Susie Neuberger Wilson '47
At Brearley, asking questions without fear or favor is tantamount to breathing. All my teachers from grades two through 12 worked on this skill; they gave me confidence to raise my hand and ask questions for information or clarification that served me well in later life.
I was in midlife when I asked the question that changed the direction of my professional life. I was at a public meeting, sitting at a large oval table with thirteen other people, all members of the New Jersey State Board of Education. We were listening to the Commissioner of Health give her annual report about the state of adolescent health. When she finished, I raised my hand. “At what age,” I asked, “should young people have information that will help protect them from getting pregnant?“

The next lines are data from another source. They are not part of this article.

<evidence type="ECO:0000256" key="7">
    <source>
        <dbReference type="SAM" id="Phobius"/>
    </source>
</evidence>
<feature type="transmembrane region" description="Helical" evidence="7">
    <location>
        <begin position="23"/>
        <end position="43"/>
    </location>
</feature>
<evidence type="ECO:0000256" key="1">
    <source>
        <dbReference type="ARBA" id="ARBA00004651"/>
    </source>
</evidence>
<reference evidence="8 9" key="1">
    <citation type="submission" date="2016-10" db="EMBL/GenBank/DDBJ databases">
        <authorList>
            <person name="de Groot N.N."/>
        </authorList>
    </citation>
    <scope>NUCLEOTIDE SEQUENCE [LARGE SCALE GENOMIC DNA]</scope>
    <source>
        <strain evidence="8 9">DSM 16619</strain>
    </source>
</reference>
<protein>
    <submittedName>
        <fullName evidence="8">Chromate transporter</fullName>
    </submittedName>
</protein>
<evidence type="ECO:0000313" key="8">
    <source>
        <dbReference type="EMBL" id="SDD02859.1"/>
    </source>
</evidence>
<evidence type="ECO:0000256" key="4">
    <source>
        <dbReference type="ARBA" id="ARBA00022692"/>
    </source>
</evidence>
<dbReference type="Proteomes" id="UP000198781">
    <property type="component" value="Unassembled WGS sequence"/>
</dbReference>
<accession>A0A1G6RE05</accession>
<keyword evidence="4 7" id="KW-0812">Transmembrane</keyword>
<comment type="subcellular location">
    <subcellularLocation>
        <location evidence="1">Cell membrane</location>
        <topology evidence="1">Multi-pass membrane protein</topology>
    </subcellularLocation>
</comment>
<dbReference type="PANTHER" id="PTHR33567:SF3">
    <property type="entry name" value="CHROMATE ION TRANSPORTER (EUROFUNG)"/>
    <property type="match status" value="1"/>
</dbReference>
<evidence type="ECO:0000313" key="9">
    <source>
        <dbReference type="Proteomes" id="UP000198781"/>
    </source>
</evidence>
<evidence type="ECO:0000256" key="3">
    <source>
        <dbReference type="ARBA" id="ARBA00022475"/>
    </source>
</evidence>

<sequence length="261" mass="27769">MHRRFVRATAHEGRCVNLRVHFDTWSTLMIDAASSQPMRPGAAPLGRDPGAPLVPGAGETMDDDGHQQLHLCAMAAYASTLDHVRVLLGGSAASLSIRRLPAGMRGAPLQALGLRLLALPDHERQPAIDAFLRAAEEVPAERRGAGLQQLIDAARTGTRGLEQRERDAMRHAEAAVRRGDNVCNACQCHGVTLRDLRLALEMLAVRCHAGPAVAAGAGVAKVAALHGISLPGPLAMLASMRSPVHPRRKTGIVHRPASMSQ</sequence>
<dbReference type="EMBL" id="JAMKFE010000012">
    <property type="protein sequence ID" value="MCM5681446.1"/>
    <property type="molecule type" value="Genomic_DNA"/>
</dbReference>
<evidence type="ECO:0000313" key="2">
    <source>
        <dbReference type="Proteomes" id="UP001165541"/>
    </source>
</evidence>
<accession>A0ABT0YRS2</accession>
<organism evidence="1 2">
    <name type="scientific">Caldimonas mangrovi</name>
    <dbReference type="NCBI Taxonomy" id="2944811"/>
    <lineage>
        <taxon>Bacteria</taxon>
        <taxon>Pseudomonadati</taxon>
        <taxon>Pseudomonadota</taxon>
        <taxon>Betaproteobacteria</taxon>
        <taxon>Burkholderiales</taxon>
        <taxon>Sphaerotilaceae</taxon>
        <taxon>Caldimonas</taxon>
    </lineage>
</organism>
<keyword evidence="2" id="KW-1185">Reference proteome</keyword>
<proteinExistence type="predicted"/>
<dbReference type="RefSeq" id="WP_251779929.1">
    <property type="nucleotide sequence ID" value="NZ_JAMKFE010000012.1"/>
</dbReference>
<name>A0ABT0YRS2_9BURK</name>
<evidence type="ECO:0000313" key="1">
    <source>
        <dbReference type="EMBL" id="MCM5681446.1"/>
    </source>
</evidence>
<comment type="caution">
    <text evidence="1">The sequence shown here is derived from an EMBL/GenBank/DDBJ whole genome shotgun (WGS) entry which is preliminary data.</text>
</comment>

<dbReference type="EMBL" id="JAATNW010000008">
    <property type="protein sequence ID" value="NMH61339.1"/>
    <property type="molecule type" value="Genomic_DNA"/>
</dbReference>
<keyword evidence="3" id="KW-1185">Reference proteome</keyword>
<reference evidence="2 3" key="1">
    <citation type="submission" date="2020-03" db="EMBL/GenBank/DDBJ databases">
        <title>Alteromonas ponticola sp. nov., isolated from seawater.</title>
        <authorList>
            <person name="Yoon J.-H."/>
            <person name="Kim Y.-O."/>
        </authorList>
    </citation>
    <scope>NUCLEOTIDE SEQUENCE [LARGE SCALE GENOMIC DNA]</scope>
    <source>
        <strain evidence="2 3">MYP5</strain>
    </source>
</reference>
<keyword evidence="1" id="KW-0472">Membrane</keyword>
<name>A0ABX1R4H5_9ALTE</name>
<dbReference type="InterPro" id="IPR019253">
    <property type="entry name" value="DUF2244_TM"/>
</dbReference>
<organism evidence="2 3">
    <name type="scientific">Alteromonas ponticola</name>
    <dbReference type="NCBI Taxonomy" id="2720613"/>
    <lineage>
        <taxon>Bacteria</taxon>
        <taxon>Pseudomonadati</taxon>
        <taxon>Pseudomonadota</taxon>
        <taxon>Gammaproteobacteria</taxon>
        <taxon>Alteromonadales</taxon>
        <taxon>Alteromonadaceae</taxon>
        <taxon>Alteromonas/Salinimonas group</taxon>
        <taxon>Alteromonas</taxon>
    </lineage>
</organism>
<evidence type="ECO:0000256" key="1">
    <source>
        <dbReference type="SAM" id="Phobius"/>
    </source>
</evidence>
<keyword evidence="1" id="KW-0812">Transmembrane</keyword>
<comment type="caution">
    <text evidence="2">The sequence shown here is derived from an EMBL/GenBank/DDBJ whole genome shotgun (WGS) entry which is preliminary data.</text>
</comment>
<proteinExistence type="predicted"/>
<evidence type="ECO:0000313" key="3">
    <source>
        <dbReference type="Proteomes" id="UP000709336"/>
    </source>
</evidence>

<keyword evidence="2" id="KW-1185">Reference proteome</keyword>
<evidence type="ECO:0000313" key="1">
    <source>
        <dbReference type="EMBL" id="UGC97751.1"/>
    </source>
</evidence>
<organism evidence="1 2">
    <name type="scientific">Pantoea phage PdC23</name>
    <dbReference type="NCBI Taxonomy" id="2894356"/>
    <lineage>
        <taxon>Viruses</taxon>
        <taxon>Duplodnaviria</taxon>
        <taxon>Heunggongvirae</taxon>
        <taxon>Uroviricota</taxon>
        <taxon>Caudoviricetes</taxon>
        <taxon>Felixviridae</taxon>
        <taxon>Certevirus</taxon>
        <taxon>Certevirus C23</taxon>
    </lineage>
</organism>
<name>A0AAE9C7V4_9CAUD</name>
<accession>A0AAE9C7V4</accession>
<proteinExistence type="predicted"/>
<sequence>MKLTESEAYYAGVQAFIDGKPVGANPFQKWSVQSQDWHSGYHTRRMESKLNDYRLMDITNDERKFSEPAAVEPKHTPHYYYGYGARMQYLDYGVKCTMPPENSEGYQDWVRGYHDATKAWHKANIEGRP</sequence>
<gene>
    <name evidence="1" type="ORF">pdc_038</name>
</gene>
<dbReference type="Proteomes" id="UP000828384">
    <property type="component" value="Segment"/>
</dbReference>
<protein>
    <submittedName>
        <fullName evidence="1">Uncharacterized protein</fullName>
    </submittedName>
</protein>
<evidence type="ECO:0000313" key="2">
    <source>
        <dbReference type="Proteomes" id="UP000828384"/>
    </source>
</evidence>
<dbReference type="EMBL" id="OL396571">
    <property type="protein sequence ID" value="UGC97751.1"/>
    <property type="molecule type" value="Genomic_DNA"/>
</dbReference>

I was the only person of the thirteen to ask a question at that meeting. It led directly to my becoming a supporter for sex education programs in the public schools, and a leader in the national fight for policies and programs.
Subsequently, whenever I made a speech about the effort in New Jersey to young people, especially young women, I always included the lesson I learned at Brearley: “Do not be afraid to ask a tough question. It can change your life.”